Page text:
Self-Guided tours St. Petersburg Preservation will also release a self-guided tour pamphlet in print and digital formats. Join them for their launch party Oct. 5 at 5 p.m. at the St. Petersburg Museum of History, 335 2nd Ave.

Mural tour St. Petersburg
Photo by Cathy Salustri

Walking Mural Tour A tour of almost 40 murals in St. Pete’s Central Arts District, including some created for the 2015 and 2016 SHINE mural festivals. Guides include artists who painted the murals, providing tourgoers with intimate insight into the process of design and execution. Every Saturday morning. Meet at Florida Craft Art, 501 Central Ave., St. Pete. 10 a.m. $19. 727-821-7391. floridacraftart.org.

Westward Ho to Historic Kenwood Tour Bungalows everywhere! This tour highlights some of Kenwood’s most fascinating homes. Tourgoers get to go inside a restored bungalow and, after the tour, linger on the front deck of the Craftsman House, the neighborhood’s original model home, built in the “airplane bungalow” style (so named because the small, multi-windowed second floor kinda resembles a cockpit). Fourth Saturday of every month; meet at the Craftsman House Gallery, 2955 Central Ave, St. Pete. October 22, 10 a.m. $10; free for members. stpetepreservation.org.


Downtown Dunedin Walking Tour Discover Dunedin’s early history and learn about its historic structures, including a home from the 1870s, the oldest structure in Dunedin, the first theater, the first icehouse and the first newspaper. The tour guide also tells stories that reveal the history of the town. Advance reservations requested. Meets at the Dunedin Museum, 349 Main St. October through May on the third Friday of the month, 10 a.m. $15. 727-736-1176. dunedinmuseum.org.

Dunedin Victorian Sunset Stroll Join a tour guide costumed in Victorian-era clothing for an in-depth look at the history of Dunedin’s Victoria Drive and its early 1880s homes. Tourgoers will learn about the families who lived there as well as the history of the homes themselves. On Second Fridays, the guides are costumed in Victorian period clothing. Advance reservations requested. Meets at the corner of Victoria Dr. and Main St. by the Dunedin marina and the Best Western October-May on the second Friday of the month, 5:30 p.m. $15. 727-736-1176. dunedinmuseum.org.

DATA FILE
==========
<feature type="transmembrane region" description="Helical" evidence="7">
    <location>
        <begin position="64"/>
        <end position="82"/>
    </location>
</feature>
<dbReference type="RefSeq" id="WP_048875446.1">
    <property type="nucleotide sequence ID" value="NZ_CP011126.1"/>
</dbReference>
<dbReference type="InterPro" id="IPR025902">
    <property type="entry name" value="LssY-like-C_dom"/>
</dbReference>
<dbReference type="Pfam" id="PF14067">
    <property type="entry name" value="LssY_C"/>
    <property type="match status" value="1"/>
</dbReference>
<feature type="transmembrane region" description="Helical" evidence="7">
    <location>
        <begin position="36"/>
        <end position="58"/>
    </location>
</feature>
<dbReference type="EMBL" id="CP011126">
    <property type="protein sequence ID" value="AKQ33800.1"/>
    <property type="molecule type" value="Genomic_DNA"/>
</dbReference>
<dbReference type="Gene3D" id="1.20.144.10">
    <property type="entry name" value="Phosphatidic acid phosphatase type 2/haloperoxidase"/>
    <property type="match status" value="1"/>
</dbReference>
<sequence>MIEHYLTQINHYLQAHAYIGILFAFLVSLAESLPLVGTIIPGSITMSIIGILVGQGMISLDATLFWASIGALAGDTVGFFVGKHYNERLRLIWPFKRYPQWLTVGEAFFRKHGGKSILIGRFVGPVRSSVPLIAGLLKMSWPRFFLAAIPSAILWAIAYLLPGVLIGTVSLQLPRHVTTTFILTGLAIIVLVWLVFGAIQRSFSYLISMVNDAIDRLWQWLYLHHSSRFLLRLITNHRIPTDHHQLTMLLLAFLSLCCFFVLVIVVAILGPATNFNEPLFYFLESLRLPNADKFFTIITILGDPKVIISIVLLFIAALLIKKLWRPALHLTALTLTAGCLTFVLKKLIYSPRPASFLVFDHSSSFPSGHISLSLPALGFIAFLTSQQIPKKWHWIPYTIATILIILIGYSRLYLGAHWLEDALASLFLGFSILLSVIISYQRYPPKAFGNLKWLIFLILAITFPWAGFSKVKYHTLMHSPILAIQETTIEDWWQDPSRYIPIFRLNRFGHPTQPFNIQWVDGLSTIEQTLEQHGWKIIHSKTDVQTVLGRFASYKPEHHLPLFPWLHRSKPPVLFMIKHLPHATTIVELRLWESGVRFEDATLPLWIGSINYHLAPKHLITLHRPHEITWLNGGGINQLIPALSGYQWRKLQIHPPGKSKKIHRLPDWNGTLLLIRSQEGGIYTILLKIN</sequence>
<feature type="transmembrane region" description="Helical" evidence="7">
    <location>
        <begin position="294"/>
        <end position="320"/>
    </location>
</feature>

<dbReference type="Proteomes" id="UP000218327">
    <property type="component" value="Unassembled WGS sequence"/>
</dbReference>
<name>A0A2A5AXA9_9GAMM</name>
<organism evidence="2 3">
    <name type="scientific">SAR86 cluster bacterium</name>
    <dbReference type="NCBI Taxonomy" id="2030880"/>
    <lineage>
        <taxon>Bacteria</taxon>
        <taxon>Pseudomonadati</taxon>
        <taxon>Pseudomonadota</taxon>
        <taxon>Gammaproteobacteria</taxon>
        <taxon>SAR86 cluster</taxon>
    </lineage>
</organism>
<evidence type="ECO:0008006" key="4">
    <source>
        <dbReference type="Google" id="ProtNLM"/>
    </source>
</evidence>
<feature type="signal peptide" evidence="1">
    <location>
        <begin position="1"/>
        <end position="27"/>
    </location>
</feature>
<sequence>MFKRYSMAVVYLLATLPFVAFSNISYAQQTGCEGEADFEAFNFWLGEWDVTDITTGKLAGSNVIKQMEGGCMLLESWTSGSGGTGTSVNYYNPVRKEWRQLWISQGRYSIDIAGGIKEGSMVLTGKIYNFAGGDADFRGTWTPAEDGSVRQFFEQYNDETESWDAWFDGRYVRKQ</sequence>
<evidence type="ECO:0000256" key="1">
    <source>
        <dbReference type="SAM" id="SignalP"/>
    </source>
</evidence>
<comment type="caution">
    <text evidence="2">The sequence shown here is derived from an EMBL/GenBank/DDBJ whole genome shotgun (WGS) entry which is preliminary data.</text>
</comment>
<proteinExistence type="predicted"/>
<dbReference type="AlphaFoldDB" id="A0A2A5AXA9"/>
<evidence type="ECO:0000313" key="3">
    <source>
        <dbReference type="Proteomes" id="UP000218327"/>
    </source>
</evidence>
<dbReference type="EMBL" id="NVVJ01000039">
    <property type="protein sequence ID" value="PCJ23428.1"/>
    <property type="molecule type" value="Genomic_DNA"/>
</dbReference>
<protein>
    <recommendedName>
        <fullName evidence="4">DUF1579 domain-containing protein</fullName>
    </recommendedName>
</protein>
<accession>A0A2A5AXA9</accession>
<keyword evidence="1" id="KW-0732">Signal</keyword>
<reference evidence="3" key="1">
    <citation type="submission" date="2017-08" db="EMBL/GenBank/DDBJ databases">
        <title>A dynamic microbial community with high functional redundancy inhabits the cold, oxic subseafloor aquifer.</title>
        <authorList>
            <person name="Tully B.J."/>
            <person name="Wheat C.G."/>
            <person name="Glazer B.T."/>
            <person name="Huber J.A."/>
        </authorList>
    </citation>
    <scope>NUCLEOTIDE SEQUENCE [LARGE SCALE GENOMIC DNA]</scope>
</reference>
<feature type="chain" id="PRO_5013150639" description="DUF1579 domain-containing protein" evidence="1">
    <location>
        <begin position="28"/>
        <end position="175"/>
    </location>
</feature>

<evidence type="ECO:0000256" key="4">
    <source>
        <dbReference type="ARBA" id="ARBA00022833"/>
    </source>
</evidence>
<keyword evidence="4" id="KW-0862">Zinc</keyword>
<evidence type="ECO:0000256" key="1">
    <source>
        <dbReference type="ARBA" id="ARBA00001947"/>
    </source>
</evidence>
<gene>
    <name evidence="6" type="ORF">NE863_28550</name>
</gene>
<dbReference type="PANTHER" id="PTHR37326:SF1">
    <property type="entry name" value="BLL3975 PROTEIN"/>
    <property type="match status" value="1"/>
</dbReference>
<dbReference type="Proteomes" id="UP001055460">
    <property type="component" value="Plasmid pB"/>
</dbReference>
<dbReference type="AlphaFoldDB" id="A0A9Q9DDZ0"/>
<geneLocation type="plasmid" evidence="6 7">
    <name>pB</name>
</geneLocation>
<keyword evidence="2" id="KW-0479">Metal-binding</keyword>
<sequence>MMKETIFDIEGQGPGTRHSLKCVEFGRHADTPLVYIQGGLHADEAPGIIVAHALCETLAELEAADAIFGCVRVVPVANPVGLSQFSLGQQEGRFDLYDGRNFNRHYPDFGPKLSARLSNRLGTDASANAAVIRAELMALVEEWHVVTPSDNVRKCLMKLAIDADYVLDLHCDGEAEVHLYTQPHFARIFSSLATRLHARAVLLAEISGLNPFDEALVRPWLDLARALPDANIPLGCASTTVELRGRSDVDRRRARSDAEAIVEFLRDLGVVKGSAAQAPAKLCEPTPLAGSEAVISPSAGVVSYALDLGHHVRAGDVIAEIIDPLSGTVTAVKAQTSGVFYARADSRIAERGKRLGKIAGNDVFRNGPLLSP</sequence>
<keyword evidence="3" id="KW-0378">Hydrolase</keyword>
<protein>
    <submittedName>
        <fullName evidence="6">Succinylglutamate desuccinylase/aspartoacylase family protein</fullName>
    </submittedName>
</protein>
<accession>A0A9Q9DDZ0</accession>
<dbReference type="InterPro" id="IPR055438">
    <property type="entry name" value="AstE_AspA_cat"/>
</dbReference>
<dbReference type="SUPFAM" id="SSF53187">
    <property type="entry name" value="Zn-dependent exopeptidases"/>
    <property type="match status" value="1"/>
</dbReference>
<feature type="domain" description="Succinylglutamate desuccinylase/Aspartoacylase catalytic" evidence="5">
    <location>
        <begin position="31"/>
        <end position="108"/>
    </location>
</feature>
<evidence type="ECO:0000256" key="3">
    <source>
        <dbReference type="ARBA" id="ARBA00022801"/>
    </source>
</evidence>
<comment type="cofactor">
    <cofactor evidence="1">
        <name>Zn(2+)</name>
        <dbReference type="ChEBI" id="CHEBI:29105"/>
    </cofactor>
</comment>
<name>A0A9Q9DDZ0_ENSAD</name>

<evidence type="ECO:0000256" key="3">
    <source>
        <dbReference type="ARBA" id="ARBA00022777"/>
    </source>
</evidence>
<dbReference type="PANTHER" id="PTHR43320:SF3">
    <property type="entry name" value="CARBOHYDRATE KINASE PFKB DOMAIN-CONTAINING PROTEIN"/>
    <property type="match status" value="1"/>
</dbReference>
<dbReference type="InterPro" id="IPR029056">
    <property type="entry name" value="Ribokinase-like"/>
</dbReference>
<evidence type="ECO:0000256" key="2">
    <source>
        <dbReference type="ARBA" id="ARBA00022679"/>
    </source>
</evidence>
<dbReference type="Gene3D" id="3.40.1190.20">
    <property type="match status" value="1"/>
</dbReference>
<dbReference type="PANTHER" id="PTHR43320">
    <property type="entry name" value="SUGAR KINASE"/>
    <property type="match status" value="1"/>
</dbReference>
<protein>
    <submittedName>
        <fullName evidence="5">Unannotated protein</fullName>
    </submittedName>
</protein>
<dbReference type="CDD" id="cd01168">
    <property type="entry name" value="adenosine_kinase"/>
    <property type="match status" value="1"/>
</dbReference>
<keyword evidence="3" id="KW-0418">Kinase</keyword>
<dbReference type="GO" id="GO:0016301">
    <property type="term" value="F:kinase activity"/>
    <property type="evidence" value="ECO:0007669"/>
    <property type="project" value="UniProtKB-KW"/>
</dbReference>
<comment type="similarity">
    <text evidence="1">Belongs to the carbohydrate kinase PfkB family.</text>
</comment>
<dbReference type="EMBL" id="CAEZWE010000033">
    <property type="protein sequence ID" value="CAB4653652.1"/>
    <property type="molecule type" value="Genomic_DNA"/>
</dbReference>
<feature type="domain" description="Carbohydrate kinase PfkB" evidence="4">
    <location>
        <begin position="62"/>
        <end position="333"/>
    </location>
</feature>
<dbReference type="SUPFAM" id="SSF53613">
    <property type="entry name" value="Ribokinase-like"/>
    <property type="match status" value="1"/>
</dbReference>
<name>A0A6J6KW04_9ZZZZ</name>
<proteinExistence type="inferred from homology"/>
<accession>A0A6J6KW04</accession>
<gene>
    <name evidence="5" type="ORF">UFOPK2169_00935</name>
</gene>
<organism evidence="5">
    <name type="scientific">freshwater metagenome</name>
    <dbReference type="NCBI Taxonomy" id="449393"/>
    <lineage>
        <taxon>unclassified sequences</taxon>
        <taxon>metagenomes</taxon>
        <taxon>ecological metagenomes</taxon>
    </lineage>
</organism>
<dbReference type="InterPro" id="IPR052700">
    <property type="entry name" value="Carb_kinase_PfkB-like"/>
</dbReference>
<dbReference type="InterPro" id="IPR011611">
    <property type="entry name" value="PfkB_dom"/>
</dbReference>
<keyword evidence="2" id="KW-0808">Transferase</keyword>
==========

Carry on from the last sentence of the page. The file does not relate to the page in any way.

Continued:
Historic Gulfport Tour Walk through the historic downtown neighborhood and learn about square mullet, the WPA’s impact on the town and its one-time topless bar. Tourgoers will also see a freshwater spring, learn the story of the horse that wandered through downtown a few years ago and why the casino, now on land, used to sit over water. September 29, 6:30 p.m.; thereafter, third Saturday of the month at 3 p.m. Tour starts at Gulfport History Museum, 5301 28th Ave. S.; ends at Pia’s Trattoria, 3054 Beach Blvd. S., a few blocks from the museum. $10; free for members of Gulfport Historical Society. stpetepreservation.org.


Safety Harbor Ghost Tour A two-hour tour of Safety Harbor’s most haunted spots, including the Safety Harbor Spa (we’re not sure whether its ghosts wear sheets or towels). This tour requires advance reservations; the Oct. 29 tour will take tourgoers inside a haunted house. Meets at John Wilson Park, corner of 4th Ave. N and Main St. Thurs.-Sat., 7:30 p.m. $20. 727-687-8785. safetyharbortours.com.

Safety Harbor History Tour This tour goes past the oldest oak tree in Pinellas County, called the Baranoff Tree, the site of the old Safety Harbor Herald building, and ends at the Spa. Advance reservations required. Tour meets at John Wilson Park, corner of 4th Ave. N and Main St. Wed.-Sat., 10 a.m. $15. 727-687-8785. safetyharbortours.com.